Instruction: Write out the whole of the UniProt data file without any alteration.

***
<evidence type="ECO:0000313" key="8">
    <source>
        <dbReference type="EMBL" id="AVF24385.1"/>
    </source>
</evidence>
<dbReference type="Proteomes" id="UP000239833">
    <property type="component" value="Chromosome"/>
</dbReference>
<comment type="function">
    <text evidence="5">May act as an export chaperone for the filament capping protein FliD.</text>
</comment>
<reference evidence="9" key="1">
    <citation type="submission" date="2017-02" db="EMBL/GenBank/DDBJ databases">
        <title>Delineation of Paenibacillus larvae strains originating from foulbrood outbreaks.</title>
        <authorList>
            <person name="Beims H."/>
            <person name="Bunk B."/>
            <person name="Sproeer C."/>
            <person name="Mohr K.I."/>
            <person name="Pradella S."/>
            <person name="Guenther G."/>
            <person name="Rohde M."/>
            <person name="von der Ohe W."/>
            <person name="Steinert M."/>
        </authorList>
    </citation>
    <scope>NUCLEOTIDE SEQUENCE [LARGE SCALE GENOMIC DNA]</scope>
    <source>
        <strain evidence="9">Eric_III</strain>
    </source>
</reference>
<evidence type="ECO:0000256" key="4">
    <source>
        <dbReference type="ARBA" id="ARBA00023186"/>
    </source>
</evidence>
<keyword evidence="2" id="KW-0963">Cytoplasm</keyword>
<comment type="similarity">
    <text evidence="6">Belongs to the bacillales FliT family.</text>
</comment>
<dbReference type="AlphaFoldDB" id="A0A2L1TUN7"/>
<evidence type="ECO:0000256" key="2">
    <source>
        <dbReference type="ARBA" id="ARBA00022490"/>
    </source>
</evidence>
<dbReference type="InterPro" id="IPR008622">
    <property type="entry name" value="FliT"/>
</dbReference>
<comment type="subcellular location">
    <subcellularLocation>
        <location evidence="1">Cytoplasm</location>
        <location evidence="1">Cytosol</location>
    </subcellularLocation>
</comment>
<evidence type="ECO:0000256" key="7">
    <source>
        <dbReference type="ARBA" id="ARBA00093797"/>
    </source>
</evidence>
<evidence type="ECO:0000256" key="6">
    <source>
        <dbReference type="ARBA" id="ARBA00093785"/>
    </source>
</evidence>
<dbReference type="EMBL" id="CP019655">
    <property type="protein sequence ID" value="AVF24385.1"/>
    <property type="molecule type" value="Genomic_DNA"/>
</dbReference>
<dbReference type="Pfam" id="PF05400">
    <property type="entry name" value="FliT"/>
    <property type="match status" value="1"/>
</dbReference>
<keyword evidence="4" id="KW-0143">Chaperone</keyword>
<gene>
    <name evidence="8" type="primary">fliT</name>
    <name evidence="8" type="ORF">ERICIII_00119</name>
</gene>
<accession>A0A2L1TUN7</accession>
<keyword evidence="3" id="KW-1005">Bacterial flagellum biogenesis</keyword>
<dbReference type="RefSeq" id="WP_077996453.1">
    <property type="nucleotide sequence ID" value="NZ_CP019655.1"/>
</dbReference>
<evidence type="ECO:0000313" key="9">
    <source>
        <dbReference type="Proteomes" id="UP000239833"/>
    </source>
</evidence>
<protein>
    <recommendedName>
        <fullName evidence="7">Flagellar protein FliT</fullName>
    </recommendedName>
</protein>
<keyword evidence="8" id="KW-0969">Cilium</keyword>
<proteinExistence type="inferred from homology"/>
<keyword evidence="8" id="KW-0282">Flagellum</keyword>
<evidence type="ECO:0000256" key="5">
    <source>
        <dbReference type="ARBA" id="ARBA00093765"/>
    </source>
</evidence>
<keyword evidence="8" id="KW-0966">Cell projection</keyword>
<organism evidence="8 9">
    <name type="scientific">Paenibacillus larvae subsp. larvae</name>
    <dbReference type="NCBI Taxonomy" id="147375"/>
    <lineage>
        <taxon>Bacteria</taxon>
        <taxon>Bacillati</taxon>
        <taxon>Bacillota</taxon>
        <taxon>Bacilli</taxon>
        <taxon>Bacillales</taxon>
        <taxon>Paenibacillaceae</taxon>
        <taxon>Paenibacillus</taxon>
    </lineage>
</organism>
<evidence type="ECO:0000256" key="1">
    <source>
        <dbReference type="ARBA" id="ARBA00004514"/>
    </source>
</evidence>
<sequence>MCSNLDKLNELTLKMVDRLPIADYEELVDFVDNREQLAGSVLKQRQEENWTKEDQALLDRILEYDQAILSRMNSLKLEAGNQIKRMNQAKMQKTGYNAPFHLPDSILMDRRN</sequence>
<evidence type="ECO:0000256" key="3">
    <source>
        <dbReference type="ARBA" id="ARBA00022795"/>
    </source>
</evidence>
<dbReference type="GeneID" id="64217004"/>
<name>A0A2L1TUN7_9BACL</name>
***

<evidence type="ECO:0000313" key="8">
    <source>
        <dbReference type="EMBL" id="AVF24385.1"/>
    </source>
</evidence>
<dbReference type="Proteomes" id="UP000239833">
    <property type="component" value="Chromosome"/>
</dbReference>
<comment type="function">
    <text evidence="5">May act as an export chaperone for the filament capping protein FliD.</text>
</comment>
<reference evidence="9" key="1">
    <citation type="submission" date="2017-02" db="EMBL/GenBank/DDBJ databases">
        <title>Delineation of Paenibacillus larvae strains originating from foulbrood outbreaks.</title>
        <authorList>
            <person name="Beims H."/>
            <person name="Bunk B."/>
            <person name="Sproeer C."/>
            <person name="Mohr K.I."/>
            <person name="Pradella S."/>
            <person name="Guenther G."/>
            <person name="Rohde M."/>
            <person name="von der Ohe W."/>
            <person name="Steinert M."/>
        </authorList>
    </citation>
    <scope>NUCLEOTIDE SEQUENCE [LARGE SCALE GENOMIC DNA]</scope>
    <source>
        <strain evidence="9">Eric_III</strain>
    </source>
</reference>
<evidence type="ECO:0000256" key="4">
    <source>
        <dbReference type="ARBA" id="ARBA00023186"/>
    </source>
</evidence>
<keyword evidence="2" id="KW-0963">Cytoplasm</keyword>
<comment type="similarity">
    <text evidence="6">Belongs to the bacillales FliT family.</text>
</comment>
<dbReference type="AlphaFoldDB" id="A0A2L1TUN7"/>
<evidence type="ECO:0000256" key="2">
    <source>
        <dbReference type="ARBA" id="ARBA00022490"/>
    </source>
</evidence>
<dbReference type="InterPro" id="IPR008622">
    <property type="entry name" value="FliT"/>
</dbReference>
<comment type="subcellular location">
    <subcellularLocation>
        <location evidence="1">Cytoplasm</location>
        <location evidence="1">Cytosol</location>
    </subcellularLocation>
</comment>
<evidence type="ECO:0000256" key="7">
    <source>
        <dbReference type="ARBA" id="ARBA00093797"/>
    </source>
</evidence>
<evidence type="ECO:0000256" key="6">
    <source>
        <dbReference type="ARBA" id="ARBA00093785"/>
    </source>
</evidence>
<dbReference type="EMBL" id="CP019655">
    <property type="protein sequence ID" value="AVF24385.1"/>
    <property type="molecule type" value="Genomic_DNA"/>
</dbReference>
<dbReference type="Pfam" id="PF05400">
    <property type="entry name" value="FliT"/>
    <property type="match status" value="1"/>
</dbReference>
<keyword evidence="4" id="KW-0143">Chaperone</keyword>
<gene>
    <name evidence="8" type="primary">fliT</name>
    <name evidence="8" type="ORF">ERICIII_00119</name>
</gene>
<accession>A0A2L1TUN7</accession>
<keyword evidence="3" id="KW-1005">Bacterial flagellum biogenesis</keyword>
<dbReference type="RefSeq" id="WP_077996453.1">
    <property type="nucleotide sequence ID" value="NZ_CP019655.1"/>
</dbReference>
<evidence type="ECO:0000313" key="9">
    <source>
        <dbReference type="Proteomes" id="UP000239833"/>
    </source>
</evidence>
<protein>
    <recommendedName>
        <fullName evidence="7">Flagellar protein FliT</fullName>
    </recommendedName>
</protein>
<keyword evidence="8" id="KW-0969">Cilium</keyword>
<proteinExistence type="inferred from homology"/>
<keyword evidence="8" id="KW-0282">Flagellum</keyword>
<evidence type="ECO:0000256" key="5">
    <source>
        <dbReference type="ARBA" id="ARBA00093765"/>
    </source>
</evidence>
<keyword evidence="8" id="KW-0966">Cell projection</keyword>
<organism evidence="8 9">
    <name type="scientific">Paenibacillus larvae subsp. larvae</name>
    <dbReference type="NCBI Taxonomy" id="147375"/>
    <lineage>
        <taxon>Bacteria</taxon>
        <taxon>Bacillati</taxon>
        <taxon>Bacillota</taxon>
        <taxon>Bacilli</taxon>
        <taxon>Bacillales</taxon>
        <taxon>Paenibacillaceae</taxon>
        <taxon>Paenibacillus</taxon>
    </lineage>
</organism>
<evidence type="ECO:0000256" key="1">
    <source>
        <dbReference type="ARBA" id="ARBA00004514"/>
    </source>
</evidence>
<sequence>MCSNLDKLNELTLKMVDRLPIADYEELVDFVDNREQLAGSVLKQRQEENWTKEDQALLDRILEYDQAILSRMNSLKLEAGNQIKRMNQAKMQKTGYNAPFHLPDSILMDRRN</sequence>
<evidence type="ECO:0000256" key="3">
    <source>
        <dbReference type="ARBA" id="ARBA00022795"/>
    </source>
</evidence>
<dbReference type="GeneID" id="64217004"/>
<name>A0A2L1TUN7_9BACL</name>